A Qatar based media The Peninsula dwelt on how a local institution Qatar Foundation aka QF is stemming the brain drain meaning of earlier times. Qatar representing 0.10% of the total MENA region land area could perhaps be only doing that to the same proportion. Is it still worth it? Another hiccup would be that of the increasingly divested from and diminishing fossil fuels export-related revenues; could these be that helpful at the same rate in the future, be it near or far? In any case, let us see what it is all about.
The image above is for illustration only and is of the Qatar Foundation headquarters in Doha, Qatar.
QF stemming the brain drain
Doha: In the past decades, many of the MENA region’s best Arab scientists, inventors, engineers, designers, and innovators left their home countries for better opportunities in the West.
While the reasons for the “brain drain” in this part of the world have been varied, many of these talented youth cite a lack of support and resources as their reason for leaving. However, the situation is evolving – for the better.
For more than a decade, Qatar has become a confluence for science and innovation in the MENA region. It is home to Qatar Foundation’s (QF) edutainment show Stars of Science, and it hosts Qatar Science & Technology Park (QSTP).
The show falls under QSTP’s umbrella of programmes that support incubation and start-ups, enhancing capacity to further develop the Qatar Foundation Research, Development and Innovation (QF RDI) ecosystem. The area is fast becoming recognised as the epicentre for technological, engineering, and scientific innovation.
This ecosystem supports and nurtures home-grown innovations from some of the region’s brightest young Arab minds with a view to stemming the tide of MENA innovators seeking resources, support, and mentorship elsewhere. It provides inventors with a nurturing environment where they can refine their inventions, gain guidance, confidence, and mentorship, with the aim to retain promising talent. And with numerous alumni creating innovations that are being used globally, the program also helps to showcase Arab talent to the wider world.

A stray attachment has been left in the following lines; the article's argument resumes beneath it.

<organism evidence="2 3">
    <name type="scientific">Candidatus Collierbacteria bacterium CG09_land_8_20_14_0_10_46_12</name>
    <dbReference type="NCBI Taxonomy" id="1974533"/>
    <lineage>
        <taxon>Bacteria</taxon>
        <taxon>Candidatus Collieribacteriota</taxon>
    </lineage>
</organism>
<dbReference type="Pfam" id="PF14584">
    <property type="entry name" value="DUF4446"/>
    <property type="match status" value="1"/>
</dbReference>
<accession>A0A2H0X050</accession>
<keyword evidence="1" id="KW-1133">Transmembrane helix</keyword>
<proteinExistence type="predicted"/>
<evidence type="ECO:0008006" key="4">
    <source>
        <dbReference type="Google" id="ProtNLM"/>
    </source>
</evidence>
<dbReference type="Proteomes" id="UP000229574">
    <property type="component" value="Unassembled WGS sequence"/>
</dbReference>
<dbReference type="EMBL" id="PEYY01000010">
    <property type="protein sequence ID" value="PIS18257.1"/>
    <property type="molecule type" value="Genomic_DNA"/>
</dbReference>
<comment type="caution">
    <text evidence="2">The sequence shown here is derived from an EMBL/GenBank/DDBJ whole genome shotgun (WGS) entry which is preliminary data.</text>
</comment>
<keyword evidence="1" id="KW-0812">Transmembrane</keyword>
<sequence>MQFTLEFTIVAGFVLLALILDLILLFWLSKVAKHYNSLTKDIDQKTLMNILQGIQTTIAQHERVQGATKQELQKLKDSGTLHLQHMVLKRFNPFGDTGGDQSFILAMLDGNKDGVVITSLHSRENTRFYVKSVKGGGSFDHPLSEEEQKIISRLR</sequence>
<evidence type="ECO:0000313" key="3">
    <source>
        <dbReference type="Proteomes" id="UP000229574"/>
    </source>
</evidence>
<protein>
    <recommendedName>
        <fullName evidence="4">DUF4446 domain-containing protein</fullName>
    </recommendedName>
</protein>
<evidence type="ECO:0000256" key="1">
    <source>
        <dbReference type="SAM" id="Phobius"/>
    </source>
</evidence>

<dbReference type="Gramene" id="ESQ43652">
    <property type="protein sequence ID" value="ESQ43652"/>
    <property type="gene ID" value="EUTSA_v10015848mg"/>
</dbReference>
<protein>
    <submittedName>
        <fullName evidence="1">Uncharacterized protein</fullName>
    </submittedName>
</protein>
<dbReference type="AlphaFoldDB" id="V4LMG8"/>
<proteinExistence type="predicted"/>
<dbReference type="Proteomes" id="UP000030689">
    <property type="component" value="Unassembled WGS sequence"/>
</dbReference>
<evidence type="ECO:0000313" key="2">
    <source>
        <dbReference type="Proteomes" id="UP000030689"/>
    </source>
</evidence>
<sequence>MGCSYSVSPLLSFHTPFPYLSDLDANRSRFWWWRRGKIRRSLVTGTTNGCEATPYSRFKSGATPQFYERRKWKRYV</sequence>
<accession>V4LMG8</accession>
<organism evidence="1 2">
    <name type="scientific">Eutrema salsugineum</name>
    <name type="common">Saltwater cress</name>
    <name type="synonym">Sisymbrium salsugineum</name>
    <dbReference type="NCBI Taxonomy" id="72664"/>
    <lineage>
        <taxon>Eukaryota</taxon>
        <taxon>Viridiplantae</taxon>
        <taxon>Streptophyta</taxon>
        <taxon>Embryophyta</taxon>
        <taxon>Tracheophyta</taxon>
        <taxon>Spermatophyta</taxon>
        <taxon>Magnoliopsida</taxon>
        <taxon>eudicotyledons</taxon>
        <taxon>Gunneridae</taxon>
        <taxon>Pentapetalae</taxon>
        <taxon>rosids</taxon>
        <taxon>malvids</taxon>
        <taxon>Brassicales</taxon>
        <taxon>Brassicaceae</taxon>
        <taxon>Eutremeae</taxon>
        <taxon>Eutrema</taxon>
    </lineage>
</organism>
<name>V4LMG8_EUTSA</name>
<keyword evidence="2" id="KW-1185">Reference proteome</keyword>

While Stars of Science helps shape the region’s future through revealing the potential of innovators, QSTP promotes one of QF’s key objectives; empowering the innovator behind the idea.
Contestants are automatically enrolled into the flagship accelerator programme, XLR8, where they can continue working on their projects with QF’s support. This unique innovation hub assists inventive entrepreneurs with successful startups, helping them bring their creations to the market within the region, but also internationally.
One such innovator is Dr. Nour Majbour, former researcher at Qatar Biomedical Research Institute, part of QF’s Hamad Bin Khalifa University (HBKU), who took her fascination with the human brain and created a laboratory kit designed to diagnose Parkinson’s disease in its early stages through antibodies. After the show, Dr. Majbour went on to further develop her Stars of Science project, named QABY, within Qatar’s supportive technological ecosystem and officially registered it as a trademark with QF.
Another alumnus from the show is veterinarian Dr. Mohammed Doumir from Algeria – his ingenious project addresses the issue of limping in racing camels. Post Stars of Science, Qatar’s unique collaborative ecosystem appealed to Dr. Doumir, and he stayed in the country pushing for technological advancement and promoting innovation. With the support of the QSTP Product Development Fund – which incubated and funded his idea – he opened his own company named Vetosis, and is now the director for veterinary research and innovation at QSTP. He is currently adding new applications to his device for camel training and fitness promotion.
In Stars of Science Season 11, Abdulrahman Saleh Khamis, from Qatar, took inspiration from his Islamic faith to develop Sajdah, the unique Smart Educational Prayer Rug. Targeted at young and newly converted Muslims, the rug teaches the user the correct way to pray — and more.
After Stars of Science, he started his own company, Thakaa Technologies currently incubated at QSTP where he received funding through the QSTP Product Development Fund. He also successfully completed a pre-order crowdfunding campaign on Launchgood, a platform co-founded by another Stars of Science alumnus, Omar Hamid.
These projects serve as prime examples of incredible collaborations with Qatar’s technological ecosystem, and are a testament to successfully promoting Arab innovators. They highlight Qatar’s unique atmosphere of innovation and support, to the benefit of the Arab region – and beyond – transforming ideas into inventions that positively impact local and international communities.